|Period Certain||A feature on some annuities that pays income only for a specific time (e.g., 10 years).|
|Roll up rate||A bonus rate is paid to buyers of many variables and fixed indexed annuities who refrain from withdrawing income for some time, usually at least one year. These rates tend to be very high.|
|Split Annuities||A combined purchase of two annuities, usually involving an immediate annuity, to boost an annuity income stream.|
|Subaccount||The name for mutual funds is offered in variable annuity contracts.|
|Surrender Charge||The cost to a contract owner for sizable or complete withdrawals from the annuity contract before the end of the surrender charge period — typically 7 to 16 years. The earlier the withdrawal, the higher the fee. Many annuities allow the annual withdrawal of 10 percent of the principal, sometimes more, without penalty.|
FIXED ANNUITIES: no-cost, modest, and guaranteed fixed interest investment offered by insurance companies. The interest is higher than CDs from the banks with an option to defer income for several years or draw right away.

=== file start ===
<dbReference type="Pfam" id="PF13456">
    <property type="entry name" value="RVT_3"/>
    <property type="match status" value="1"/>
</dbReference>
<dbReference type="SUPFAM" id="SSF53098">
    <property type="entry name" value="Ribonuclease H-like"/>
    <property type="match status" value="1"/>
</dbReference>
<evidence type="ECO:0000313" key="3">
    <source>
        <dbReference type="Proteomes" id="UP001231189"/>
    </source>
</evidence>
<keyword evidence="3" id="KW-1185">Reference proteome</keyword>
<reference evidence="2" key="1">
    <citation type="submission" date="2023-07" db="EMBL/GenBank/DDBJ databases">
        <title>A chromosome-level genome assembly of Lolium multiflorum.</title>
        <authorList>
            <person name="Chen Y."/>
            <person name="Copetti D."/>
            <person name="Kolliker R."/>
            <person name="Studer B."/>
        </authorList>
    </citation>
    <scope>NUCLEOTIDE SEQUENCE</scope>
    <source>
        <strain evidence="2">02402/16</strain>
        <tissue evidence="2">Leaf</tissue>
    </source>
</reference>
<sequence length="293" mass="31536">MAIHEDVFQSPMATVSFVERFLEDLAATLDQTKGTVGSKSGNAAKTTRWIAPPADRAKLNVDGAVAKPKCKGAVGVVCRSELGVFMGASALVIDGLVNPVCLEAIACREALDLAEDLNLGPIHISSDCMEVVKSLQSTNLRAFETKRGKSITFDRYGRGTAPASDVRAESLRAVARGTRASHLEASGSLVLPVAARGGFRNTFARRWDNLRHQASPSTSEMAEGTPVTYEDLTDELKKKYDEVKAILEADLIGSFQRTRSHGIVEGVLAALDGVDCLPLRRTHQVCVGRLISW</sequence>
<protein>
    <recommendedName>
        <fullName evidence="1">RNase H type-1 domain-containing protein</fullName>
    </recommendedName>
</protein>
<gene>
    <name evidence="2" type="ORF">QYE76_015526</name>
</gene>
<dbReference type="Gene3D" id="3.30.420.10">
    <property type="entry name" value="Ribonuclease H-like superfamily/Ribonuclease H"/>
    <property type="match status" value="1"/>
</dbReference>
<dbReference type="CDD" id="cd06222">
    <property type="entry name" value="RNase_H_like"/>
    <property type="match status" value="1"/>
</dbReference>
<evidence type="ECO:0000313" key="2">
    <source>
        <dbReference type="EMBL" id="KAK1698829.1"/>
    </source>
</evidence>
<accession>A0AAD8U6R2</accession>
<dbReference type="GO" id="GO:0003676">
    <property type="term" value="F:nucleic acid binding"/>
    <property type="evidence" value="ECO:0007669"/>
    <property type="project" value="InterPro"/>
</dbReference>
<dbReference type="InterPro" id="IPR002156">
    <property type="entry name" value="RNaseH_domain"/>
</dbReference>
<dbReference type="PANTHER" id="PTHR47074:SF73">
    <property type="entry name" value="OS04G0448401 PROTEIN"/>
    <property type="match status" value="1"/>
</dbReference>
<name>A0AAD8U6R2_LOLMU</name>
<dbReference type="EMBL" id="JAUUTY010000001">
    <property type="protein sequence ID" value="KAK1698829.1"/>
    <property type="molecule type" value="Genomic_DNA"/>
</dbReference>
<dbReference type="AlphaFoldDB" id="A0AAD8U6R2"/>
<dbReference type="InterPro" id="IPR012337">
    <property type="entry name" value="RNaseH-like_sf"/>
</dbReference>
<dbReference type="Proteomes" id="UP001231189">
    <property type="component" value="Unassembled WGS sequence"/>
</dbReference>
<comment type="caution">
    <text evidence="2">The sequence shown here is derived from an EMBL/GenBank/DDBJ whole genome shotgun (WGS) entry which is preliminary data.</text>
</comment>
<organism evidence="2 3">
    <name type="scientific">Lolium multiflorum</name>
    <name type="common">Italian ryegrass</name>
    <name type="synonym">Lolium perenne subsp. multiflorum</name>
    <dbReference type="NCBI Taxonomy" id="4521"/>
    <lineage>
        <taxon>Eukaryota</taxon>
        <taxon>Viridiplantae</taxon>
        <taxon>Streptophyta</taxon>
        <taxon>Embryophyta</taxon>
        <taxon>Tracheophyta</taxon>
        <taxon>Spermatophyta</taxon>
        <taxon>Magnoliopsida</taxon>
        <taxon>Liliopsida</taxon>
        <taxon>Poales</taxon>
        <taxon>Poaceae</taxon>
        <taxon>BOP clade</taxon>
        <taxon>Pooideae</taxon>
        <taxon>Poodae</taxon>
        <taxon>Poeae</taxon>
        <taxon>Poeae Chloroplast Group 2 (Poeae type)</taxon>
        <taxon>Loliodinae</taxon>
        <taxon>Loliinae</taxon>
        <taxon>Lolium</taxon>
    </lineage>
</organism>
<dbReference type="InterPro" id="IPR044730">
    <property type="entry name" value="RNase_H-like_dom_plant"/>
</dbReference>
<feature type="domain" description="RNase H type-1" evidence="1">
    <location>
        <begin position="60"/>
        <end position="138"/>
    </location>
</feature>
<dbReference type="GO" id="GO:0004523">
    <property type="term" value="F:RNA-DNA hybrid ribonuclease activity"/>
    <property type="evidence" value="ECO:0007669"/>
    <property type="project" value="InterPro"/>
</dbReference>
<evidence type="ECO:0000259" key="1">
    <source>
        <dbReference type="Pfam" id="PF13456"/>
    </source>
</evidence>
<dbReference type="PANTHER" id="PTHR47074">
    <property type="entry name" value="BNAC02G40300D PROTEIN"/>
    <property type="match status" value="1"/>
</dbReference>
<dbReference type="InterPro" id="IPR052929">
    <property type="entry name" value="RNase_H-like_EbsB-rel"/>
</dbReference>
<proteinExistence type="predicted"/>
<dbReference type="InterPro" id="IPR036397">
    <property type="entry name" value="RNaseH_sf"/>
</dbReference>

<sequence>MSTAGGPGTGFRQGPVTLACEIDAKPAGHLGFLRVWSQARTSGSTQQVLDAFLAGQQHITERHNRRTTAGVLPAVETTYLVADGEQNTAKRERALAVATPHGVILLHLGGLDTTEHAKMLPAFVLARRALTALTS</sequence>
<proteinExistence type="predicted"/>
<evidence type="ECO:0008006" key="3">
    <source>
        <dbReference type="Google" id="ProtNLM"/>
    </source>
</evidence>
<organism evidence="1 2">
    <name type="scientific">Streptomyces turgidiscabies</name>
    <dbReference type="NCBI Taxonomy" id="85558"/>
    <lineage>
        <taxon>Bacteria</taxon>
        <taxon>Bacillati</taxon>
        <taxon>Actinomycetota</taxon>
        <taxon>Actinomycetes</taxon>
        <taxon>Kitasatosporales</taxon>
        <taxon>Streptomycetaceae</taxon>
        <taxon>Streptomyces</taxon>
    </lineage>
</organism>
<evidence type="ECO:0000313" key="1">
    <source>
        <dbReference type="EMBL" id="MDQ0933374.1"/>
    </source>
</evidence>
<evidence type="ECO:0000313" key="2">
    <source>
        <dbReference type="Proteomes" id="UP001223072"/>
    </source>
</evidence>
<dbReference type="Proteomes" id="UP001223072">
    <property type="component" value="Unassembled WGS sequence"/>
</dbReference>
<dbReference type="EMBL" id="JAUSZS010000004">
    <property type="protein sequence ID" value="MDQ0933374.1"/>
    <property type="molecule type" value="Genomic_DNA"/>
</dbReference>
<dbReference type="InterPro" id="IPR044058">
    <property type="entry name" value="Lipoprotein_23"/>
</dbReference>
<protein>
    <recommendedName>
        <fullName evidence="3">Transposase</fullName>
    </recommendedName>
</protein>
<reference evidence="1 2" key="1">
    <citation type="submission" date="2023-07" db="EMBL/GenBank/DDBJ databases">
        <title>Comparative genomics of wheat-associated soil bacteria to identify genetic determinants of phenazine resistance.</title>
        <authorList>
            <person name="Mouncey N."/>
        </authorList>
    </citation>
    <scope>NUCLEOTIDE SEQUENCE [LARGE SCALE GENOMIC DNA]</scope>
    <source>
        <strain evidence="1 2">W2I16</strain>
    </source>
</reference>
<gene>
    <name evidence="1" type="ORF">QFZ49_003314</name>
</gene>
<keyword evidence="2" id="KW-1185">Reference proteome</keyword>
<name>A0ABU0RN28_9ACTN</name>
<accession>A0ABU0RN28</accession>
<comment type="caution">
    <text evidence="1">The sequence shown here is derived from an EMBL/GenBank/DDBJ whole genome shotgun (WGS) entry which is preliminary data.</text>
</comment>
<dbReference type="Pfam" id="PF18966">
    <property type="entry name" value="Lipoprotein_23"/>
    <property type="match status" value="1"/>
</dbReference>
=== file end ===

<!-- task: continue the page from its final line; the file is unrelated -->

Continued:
VARIABLE ANNUITIES: usually, the basket of mutual funds with an option to capture not only guaranteed income regardless of market performance but also get some capital appreciation if the market performs well. The danger of losing the principal if the market performed poorly is a major drawback. However, in recent years, investors have poured as much as $141 billion into variable annuities.
FIXED-INDEXED ANNUITIES: the annuities with a variable rate of guaranteed minimum interest benefits that are added to the contract value in the case when the market-based index (Russel 2000, S&P 500, etc.) is positive. A drawback: upside potential is “capped” with by a so-called “participation rate” when your return in a rising stock market is trimmed (no matter how well the market performed). Juicy for insurance companies, right? This type of annuities is safer than variable annuities and allows capture of some level of potential market appreciation with downside protection of principal.
IMMEDIATE ANNUITIES: the buyer gives the insurance company some amount of cash that never will be repaid back in return for regular income payments until death. Income payments can be typically higher than other annuities because they are based on principal +interest, and also offer advantageous tax treatment. No fees are attached.